4 ways to grow your career in sports (without a new title)
by Warren Parr - Senior Director of Ticket Sales at the Atlanta Falcons | November 19, 2019
This past summer I was fortunate to travel to West Creek Montana with 20+ fellow associates from AMB Sports and Entertainment (the parent company for the Atlanta Falcons, Atlanta United, and Mercedes-Benz Stadium) for leadership training. Over the course of the week, there were many discussions had by the group, one being focused on professional growth and how as an organization we could foster it as much as possible with our associates.
In my recent experience, it seems like many professionals only define their growth through a title change or higher compensation. With social media playing such a big role in our lives, it’s almost a sense of “Keeping up with the Joneses” to ensure that you are ascending the career ladder as fast as your peers and other colleagues. It could be perceived that the title is more important than the professional skills that are being developed.
While it provides a sense of gratification to receive a change in title, the reality is, the further you get in your career in sports, the expectation of a title change every year (or every 2-3 years) is unrealistic. Professional growth should be defined by more than just a title change. There are a number of ways to grow professionally and I’ve outlined a few important ones below:
Expand your network
There’s a common saying that’s often thrown around in sports “It’s not what you know, it’s who you know”. While there is certainly some truth to that, I tend to believe “It’s not who you know, but who knows you!” Developing meaningful relationships and expanding your professional network are vital to your career growth in sports. These relationships are not just within the walls of your organization, they extend to peers and colleagues with other teams. There are many resources available for you to expand your personal network. Sports Career Fairs, Teamwork Online Networking events, (theClubhouse!) and industry conferences are great ways to meet other executives and share best practices. The stronger the relationship, the more those individuals are willing to go to bat for you vs. you just being someone they know.
Invest in yourself
Far too often we rely on our managers to provide us with all the tools and training to make us successful at our jobs. However, taking time and energy to invest in your own professional growth is often ignored. There are several ways that any employee can personally better themselves. Anything from taking time to read professional development books, listening to relevant podcasts on your car ride to work, various webinar trainings, or executive coaches for Sr. level professionals are all good examples of investing in yourself. Furthering your career in sports is often doing the things that others are either unwilling or too lazy to do. Investing in yourself is a no-brainer, so do it!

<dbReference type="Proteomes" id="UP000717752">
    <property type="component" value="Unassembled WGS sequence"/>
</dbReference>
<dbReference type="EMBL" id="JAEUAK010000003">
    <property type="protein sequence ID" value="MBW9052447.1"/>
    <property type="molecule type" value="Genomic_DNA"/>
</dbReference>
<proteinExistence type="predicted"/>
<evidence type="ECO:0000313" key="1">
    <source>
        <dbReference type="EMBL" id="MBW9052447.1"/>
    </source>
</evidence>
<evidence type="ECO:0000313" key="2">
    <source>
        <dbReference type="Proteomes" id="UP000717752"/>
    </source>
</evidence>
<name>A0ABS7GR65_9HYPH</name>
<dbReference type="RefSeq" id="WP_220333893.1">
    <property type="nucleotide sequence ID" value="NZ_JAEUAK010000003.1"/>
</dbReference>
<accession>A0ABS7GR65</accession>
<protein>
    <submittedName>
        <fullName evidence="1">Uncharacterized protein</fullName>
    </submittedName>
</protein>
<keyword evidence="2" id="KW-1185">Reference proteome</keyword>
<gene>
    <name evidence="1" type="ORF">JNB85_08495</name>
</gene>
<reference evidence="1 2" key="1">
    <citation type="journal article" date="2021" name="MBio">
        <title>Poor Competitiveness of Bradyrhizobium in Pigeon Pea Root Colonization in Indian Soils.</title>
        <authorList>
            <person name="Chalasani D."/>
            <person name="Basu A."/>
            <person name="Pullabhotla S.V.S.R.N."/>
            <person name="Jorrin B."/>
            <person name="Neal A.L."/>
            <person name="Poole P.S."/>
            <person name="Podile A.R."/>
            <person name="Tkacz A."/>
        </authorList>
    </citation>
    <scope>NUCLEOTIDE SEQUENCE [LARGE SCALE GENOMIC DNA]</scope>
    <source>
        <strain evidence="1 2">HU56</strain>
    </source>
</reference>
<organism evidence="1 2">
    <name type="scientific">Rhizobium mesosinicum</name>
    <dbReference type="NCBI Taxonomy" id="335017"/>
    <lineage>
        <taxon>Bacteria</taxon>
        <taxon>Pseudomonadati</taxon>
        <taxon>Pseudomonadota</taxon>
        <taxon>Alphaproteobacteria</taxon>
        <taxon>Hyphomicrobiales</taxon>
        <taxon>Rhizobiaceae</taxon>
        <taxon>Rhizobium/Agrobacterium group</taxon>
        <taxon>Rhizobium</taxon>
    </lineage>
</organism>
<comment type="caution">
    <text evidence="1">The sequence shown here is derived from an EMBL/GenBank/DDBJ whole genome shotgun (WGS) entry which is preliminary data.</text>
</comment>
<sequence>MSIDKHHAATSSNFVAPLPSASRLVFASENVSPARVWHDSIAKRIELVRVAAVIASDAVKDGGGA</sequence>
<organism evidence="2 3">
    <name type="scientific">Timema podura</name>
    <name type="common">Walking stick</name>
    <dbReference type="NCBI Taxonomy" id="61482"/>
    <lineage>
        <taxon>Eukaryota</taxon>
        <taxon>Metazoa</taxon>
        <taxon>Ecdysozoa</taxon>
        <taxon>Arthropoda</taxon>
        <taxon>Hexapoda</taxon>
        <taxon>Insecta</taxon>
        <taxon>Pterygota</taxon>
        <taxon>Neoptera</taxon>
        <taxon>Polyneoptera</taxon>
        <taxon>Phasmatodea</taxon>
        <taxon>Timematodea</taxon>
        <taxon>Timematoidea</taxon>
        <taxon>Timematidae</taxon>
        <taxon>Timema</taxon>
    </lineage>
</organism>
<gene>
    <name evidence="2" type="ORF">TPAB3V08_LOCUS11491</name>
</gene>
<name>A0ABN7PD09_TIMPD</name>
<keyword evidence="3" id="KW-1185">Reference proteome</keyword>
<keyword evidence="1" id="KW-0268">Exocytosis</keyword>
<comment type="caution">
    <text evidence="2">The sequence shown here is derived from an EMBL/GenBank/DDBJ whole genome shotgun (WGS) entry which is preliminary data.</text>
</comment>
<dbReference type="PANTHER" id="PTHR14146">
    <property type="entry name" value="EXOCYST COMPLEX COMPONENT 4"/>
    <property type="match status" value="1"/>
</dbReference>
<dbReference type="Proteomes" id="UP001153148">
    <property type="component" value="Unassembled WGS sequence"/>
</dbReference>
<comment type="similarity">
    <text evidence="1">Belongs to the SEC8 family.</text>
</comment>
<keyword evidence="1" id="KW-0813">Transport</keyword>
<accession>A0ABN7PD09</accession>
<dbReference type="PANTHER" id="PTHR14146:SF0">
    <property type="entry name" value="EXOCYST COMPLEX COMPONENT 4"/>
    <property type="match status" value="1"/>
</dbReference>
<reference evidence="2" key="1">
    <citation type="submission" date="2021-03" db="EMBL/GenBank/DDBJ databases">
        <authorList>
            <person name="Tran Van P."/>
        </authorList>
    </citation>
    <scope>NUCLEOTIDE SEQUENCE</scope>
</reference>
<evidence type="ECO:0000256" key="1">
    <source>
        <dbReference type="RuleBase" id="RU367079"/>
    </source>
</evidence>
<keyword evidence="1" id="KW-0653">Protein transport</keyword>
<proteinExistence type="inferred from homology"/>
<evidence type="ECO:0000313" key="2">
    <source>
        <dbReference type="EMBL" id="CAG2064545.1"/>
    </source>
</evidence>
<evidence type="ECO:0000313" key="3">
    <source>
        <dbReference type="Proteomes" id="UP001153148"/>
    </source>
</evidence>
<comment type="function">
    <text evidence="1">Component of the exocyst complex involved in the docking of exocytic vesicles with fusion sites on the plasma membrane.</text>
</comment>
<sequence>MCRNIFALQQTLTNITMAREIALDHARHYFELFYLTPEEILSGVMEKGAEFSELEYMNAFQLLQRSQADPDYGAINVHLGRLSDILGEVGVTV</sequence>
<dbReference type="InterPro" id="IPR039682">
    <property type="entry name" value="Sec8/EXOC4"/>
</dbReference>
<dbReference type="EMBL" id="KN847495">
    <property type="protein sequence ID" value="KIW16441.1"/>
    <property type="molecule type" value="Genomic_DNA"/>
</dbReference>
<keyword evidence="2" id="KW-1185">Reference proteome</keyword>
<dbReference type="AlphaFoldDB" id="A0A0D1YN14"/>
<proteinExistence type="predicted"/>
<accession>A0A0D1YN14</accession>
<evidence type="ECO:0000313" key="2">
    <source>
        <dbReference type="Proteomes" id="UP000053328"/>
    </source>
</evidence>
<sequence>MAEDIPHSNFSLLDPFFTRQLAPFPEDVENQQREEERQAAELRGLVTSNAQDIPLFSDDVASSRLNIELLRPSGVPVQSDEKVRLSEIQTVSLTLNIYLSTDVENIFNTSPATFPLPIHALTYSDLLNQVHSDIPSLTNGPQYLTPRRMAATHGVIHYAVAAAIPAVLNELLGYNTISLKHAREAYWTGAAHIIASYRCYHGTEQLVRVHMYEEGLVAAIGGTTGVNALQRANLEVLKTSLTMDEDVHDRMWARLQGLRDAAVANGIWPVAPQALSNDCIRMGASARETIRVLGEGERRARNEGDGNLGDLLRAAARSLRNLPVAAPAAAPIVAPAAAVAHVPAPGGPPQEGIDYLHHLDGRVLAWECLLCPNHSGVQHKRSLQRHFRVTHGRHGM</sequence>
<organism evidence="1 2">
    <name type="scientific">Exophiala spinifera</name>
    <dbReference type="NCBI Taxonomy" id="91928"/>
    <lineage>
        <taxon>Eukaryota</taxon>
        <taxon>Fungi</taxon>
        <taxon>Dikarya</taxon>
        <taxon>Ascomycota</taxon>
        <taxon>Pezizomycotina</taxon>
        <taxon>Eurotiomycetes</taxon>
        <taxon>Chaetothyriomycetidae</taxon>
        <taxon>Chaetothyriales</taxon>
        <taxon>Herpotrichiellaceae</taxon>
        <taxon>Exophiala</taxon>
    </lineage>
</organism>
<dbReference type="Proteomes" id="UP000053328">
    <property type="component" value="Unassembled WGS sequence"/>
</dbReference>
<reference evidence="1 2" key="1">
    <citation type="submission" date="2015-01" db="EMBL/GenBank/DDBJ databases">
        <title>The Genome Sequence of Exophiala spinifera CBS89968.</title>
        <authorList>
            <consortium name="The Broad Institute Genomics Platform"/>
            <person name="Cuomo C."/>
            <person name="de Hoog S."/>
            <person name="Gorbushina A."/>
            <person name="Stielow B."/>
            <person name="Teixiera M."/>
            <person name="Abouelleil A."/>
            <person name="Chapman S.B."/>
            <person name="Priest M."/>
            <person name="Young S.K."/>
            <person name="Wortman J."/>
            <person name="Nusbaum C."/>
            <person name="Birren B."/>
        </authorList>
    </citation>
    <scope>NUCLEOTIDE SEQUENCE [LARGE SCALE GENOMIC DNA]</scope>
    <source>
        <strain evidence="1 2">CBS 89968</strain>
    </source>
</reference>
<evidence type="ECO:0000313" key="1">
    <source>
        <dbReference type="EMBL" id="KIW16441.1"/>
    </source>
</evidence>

Professional growth is also influenced by how you are living your life outside of the everyday 8a to 5p. Volunteering your time and finding opportunities to give back to your local community are great ways to demonstrate your leadership skills and your ability to act as a mentor to others. It’s amazing the satisfaction that can be had from being a big brother/big sister or offering up your professional advice to those that are looking for a second chance. You’d also be surprised to learn how these opportunities can also enhance relationships with powerful and influential individuals in your community.
Learn a new skill
We all strive to be experts in our field, as we should. But as our business continues to evolve and change, it never hurts to learn a new skill that is relevant and can easily be applied to your role. Sometimes organizations offer Learning Management Systems (LMS) that deliver educational courses, along with training and development programs. LinkedIn Learning is another great tool that provides access to thousands of subject matter expert led professional courses. Having more tools in your toolbox increases your value to your team and knowledge of the overall business.
Adopting any of these practices will not only put you on a path to professional growth and success but they will help provide a sense of professional accomplishment regardless of whether or not your title changes.
Warren Parr is the Sr. Director of Ticket Sales at the Atlanta Falcons. He has 14+ years' experience and a proven track record of success in selling, sales management, revenue management, and customer service. He’s a strategic thinker who applies industry experience and new trends to effectively manage people and maximize revenue possibilities. You can learn more about Warren by visiting his LinkedIn profile here.